Do I Really Need My Tooth Removed?

Dental Implants Oral Surgery

Virtually every dentist out there will go to any length possible to try and repair or “save” a bad tooth.  Certain situations however may arise where a tooth cannot be repaired and must be extracted.  In other cases the degree of difficulty of the procedures necessary to repair a broken tooth may not lead to a high likelihood of success.  Although these procedures can be done you have to ask yourself whether or not you are willing to go through the time, energy and money of a procedure that may not last for very long.

When a tooth has a large cavity often the general dentist will recommend root canal treatment of that tooth.  A root canal goes into the tooth to remove the extensive decay and also to remove the nerve and blood vessel tissues inside to remove the infected material from the tooth without extraction.  It is possible that after the root canal is attempted, that the infection persists or that the tooth remains painful requiring extraction or reattempt at root canal treatment.  In addition a procedure called an apicoectomy may be recommended to remove additional infected material from above the tooth in the bone.  These procedures in general are successful but that success rate tends to decline the more involved the tooth repair becomes.  If the initial attempts to salvage the tooth were unsuccessful but had the best chances then each additional procedure that is performed has increasingly less likelihood of being successful.  On other occasions the root canal itself is successful but the general dentist cannot complete the repair of the tooth through a large filling or crown due to the proximity of the cavity to the bone and gum tissues.  An additional procedure called crown lengthening (which removes surrounding bone from the tooth) can be done but again; the question is, should it be?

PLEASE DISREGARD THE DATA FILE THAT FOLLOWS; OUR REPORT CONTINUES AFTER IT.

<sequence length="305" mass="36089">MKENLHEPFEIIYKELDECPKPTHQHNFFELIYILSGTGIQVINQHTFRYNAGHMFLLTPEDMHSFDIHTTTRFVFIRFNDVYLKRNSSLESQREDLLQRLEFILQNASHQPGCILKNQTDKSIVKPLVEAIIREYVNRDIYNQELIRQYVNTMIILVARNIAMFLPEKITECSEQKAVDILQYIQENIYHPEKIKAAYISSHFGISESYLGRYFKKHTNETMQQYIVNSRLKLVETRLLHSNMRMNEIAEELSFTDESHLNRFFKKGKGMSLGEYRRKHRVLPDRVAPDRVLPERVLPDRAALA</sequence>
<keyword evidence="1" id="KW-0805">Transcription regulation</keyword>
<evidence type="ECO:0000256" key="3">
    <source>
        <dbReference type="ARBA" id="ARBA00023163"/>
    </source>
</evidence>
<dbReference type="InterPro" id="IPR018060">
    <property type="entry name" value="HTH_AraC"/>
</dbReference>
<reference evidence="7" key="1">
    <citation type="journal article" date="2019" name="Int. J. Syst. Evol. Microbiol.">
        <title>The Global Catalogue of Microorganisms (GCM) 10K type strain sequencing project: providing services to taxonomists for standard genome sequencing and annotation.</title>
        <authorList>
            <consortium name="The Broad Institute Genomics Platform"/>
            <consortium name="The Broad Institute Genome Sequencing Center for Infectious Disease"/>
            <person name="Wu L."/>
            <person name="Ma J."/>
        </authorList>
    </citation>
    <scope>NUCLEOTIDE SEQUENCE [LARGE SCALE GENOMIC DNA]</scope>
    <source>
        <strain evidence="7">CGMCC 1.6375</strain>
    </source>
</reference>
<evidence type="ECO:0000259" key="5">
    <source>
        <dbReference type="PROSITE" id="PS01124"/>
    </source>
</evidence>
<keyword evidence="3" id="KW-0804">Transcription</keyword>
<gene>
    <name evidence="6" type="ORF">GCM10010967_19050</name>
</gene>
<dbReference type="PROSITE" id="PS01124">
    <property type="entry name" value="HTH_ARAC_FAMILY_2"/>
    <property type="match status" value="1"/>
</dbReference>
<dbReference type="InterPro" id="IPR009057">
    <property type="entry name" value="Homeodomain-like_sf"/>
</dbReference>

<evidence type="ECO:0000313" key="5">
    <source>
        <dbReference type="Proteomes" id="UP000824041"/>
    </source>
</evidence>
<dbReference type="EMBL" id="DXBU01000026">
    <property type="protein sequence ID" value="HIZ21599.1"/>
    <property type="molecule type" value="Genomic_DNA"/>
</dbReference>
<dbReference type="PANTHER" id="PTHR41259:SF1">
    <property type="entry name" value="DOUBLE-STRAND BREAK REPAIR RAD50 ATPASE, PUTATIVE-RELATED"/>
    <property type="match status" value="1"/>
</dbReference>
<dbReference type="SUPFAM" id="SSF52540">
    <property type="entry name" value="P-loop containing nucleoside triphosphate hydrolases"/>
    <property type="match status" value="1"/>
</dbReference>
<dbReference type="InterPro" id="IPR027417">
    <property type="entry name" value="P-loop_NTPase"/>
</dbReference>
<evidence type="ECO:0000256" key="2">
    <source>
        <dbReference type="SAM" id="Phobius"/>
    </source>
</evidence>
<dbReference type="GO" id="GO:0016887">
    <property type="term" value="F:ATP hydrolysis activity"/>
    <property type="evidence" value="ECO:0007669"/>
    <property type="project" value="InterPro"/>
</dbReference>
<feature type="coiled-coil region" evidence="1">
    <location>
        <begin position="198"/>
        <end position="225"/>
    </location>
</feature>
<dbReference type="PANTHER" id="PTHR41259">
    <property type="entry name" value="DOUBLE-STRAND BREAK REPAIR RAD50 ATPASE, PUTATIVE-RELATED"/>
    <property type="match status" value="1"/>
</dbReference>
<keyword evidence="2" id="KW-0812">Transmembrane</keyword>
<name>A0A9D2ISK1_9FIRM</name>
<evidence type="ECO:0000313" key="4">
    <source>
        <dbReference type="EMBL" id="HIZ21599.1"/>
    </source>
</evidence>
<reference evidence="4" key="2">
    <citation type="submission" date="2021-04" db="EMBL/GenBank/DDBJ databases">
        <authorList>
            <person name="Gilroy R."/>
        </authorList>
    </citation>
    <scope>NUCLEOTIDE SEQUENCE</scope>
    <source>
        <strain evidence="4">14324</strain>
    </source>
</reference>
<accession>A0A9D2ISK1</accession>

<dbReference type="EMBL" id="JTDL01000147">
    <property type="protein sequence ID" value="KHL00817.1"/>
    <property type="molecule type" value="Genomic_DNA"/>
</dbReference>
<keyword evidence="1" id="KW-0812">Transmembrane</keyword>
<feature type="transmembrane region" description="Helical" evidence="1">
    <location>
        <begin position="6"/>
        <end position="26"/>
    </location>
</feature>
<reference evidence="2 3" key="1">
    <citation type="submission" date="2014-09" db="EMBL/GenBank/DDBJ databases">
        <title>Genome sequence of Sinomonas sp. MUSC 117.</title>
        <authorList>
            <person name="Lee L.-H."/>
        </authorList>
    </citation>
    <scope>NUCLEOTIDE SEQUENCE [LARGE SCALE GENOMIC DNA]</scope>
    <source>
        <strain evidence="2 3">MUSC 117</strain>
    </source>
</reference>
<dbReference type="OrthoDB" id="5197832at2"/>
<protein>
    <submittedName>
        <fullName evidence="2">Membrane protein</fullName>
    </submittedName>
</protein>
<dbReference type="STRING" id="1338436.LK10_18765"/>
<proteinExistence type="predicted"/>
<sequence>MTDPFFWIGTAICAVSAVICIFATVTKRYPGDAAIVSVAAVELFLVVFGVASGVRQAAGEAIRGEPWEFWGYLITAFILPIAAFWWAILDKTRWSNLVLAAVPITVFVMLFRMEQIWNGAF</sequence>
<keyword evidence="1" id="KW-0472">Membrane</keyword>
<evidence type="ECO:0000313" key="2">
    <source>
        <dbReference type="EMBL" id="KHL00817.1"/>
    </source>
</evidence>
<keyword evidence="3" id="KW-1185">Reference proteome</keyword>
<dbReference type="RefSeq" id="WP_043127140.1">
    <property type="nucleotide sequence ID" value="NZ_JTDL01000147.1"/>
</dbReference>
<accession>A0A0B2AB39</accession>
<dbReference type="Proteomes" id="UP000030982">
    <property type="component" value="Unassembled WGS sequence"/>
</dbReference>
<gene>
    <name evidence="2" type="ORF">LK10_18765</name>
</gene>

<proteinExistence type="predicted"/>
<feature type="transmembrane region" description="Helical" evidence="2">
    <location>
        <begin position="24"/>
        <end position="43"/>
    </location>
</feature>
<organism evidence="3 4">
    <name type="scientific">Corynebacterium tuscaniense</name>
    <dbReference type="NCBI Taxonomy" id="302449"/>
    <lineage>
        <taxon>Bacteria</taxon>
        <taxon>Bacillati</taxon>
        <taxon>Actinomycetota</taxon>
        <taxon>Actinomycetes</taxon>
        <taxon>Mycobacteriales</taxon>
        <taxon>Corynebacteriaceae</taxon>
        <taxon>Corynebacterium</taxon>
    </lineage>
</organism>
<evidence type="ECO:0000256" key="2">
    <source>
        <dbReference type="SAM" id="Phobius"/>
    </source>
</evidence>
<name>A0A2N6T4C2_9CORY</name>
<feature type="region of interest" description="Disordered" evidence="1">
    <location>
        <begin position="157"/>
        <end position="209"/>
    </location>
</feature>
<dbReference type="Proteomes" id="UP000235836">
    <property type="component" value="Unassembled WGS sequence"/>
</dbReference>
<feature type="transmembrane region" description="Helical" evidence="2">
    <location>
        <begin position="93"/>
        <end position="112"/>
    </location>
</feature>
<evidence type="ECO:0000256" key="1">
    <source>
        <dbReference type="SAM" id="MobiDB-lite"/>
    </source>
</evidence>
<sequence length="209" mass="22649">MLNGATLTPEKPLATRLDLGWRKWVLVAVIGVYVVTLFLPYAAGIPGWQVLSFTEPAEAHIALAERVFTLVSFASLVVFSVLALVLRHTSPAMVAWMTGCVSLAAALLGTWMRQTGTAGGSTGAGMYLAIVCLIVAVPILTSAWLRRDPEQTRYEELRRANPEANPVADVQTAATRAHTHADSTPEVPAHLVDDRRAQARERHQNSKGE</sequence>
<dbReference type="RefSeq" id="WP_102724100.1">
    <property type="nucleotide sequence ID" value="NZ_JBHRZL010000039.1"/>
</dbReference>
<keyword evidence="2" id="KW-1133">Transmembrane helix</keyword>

Fractured or cracked teeth are also very difficult to manage.  First and foremost fractured teeth are very difficult to diagnose.  They often do not show up on routine dental x-rays and are diagnosed almost entirely by symptoms.  If the fractured area of the tooth stays above the gum line the dentist may be able to repair it with a root canal or crown.  If the fracture extends underneath the gum and into the bone area often the tooth cannot be repaired and must be extracted.

Finally, one of the most difficult things to deal with is when a significant problem is visible on an x-ray requiring tooth removal but the patient isn’t experiencing any problems.  In those cases most dentists will recommend removal of the tooth prior to any symptoms arising.  However, no one knows how long that tooth will remain calm with no symptoms and having it removed